In the North Pacific in the last year or so, a trimaran hit something in the water which could have been debris or a whale. Major damage was done to one hull, rigging and the top of the deck. The crew survived.

This year the Rainmaker, a brand new Gunboat 55 was dismasted off NC and a cascade of problems led to the loss of the boat. The boat is still floating off of NC. The crew survived.

Last July, a J/111 sail boat was abandoned when its rudder failed making the boat uncontrolable and causing large cracks to form around the bottom rudder bearings. The crew survived.

Last June, in the Indian ocean, a boat was lost after suffering serious rudder damage that caused the boat to take on water. The crew was about to enter a life raft from the sinking boat when a ship arrived.

A Swedish boat was lost off the US when water leakage from the prop shaft could not be controlled. The leak was not supposed to have been from the seal. This was in March 2014. The crew survived.

Early this year, late last year, a large cruising boat was lost in the PNW, when the boat suffered flooding on one side. It was an older wood boat in pretty serious waves so did the boat sink because of rotten wood, bad structure, or just overwhelmed? The boat was pulled, submerged, to shore but I never heard if they figured out what failed. The crew survived.

Another sailboat in the Pacific had their rigging fail which appears to have been a structure problem with the chain plates followed by rudder failure which caused more damage to the hull. Both the holes on deck and the hull damage caused the boat to sink. The couple was rescued by other cruisers.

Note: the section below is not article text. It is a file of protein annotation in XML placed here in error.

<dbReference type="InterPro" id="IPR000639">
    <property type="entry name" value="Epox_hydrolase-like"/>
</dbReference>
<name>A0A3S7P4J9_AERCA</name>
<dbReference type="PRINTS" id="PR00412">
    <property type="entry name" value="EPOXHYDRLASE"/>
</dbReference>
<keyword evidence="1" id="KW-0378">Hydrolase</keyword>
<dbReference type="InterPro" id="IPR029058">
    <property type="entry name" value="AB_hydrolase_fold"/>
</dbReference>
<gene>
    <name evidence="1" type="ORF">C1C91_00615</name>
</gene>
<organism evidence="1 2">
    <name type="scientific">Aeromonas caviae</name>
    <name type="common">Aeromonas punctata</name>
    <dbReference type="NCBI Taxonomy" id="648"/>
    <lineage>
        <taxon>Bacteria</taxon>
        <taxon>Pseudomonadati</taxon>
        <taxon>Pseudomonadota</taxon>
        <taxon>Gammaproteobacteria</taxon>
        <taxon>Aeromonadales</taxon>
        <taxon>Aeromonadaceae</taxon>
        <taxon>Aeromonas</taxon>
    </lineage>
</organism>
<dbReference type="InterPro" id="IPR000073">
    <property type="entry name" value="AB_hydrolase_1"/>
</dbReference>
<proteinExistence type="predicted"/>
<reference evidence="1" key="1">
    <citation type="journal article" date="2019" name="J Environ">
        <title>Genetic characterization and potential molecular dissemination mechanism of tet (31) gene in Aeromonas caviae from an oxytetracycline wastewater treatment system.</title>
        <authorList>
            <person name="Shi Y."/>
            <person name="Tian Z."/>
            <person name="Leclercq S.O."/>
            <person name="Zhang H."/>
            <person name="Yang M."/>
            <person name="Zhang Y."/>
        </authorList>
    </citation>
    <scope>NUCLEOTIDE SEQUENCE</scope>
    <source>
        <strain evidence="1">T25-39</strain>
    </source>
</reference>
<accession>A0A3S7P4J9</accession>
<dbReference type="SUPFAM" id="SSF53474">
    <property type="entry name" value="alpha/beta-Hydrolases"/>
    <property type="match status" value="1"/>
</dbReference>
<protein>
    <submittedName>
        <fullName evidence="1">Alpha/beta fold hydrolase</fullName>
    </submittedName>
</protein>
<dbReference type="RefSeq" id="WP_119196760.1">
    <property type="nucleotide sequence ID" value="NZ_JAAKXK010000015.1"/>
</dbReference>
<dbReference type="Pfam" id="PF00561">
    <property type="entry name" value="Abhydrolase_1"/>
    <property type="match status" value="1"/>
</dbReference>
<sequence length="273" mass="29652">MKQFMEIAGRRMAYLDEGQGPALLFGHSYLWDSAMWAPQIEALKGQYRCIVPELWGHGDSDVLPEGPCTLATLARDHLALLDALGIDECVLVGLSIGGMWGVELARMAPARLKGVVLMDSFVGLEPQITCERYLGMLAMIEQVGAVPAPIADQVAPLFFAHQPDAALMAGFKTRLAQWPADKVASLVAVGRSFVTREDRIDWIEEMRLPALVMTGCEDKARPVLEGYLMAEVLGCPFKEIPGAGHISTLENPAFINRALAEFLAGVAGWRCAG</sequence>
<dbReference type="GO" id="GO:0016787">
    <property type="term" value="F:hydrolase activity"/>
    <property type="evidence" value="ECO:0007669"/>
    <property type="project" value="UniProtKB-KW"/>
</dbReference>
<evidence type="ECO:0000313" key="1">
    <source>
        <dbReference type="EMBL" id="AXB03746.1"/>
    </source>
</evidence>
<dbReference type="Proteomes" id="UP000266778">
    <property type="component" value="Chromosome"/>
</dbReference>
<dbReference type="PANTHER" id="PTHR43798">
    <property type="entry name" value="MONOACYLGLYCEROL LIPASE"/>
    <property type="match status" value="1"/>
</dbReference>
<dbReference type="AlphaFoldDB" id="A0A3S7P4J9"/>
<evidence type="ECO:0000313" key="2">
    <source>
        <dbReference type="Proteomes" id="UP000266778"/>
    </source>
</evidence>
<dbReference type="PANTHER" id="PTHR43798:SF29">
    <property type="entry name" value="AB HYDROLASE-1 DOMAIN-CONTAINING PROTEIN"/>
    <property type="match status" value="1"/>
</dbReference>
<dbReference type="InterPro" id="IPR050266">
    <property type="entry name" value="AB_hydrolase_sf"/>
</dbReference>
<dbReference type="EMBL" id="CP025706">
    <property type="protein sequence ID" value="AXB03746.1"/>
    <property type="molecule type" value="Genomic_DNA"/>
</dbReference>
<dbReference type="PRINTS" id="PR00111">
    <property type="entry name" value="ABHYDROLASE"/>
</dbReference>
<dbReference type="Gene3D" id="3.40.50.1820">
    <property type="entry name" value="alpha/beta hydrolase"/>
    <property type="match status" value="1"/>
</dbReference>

Today, there was a report of a sailor off western Australia that had to be rescued. Not quite sure what some of his Aussie English meant, but it holes were created in the deck during a storm, I am guessing a chain plate issue but even after the very experienced 75 year old captain made repairs water was overwhelming the pump(s) and he had to be rescued. The captain does not know where the other water was entering the boat.

Those are the ones I can think of real quick.

Later,
Dan
Dan, that is GREAT information!!!

But... perhaps it's not so relevant to the question at hand.

Please follow the logic for a moment.

FF basically indicated that you gotta have a trawler to be tough enough survive at sea due to weather issues.

BAYVIEW responded that not many boats sink because they are not tough enough.

You came up with a GREAT list of boats that had sunk... Mostly sailboats.

So


How many regular boats, I call them Coastal Cruisers, Carvers, Sea Rays, Bayliners, Grand Banks, Tollycraft, etc have sunk because they could not handle the conditions their actual owners encountered.

Lots of boats sink.

I bet darn few sink because they were not "trawler tough" and got overwhelmed by the conditions.
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Old 07-06-2015, 06:01 PM   #67
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MOST owners of coastal cruising boats are smart enough not to venture out when conditions are bad or are forecast to be bad. Weather forecasting is readily available today through a variety of sources--- VHF, on line with laptops or via digital data accounts to iPhones, iPads, etc. So it's very easy to get the weather information needed for a go-no go decision.

Plus coastal cruising by definition means that most of the time sheltered waters or harbors are within easy reach.

For the folks crossing oceans they're just out there and have to take whatever happens. Yes, there is forecasting but once you're out in the middle the best you can do is to perhaps steer around something if you have time.

Most of the boats people in forums like this have don't have the range to get into that kind of situation. People don't buy a Bayliner or a Marine Trader or a CHB with the notion of cruising the world. They might buy a Nordhavn with that kind of cruising in mind.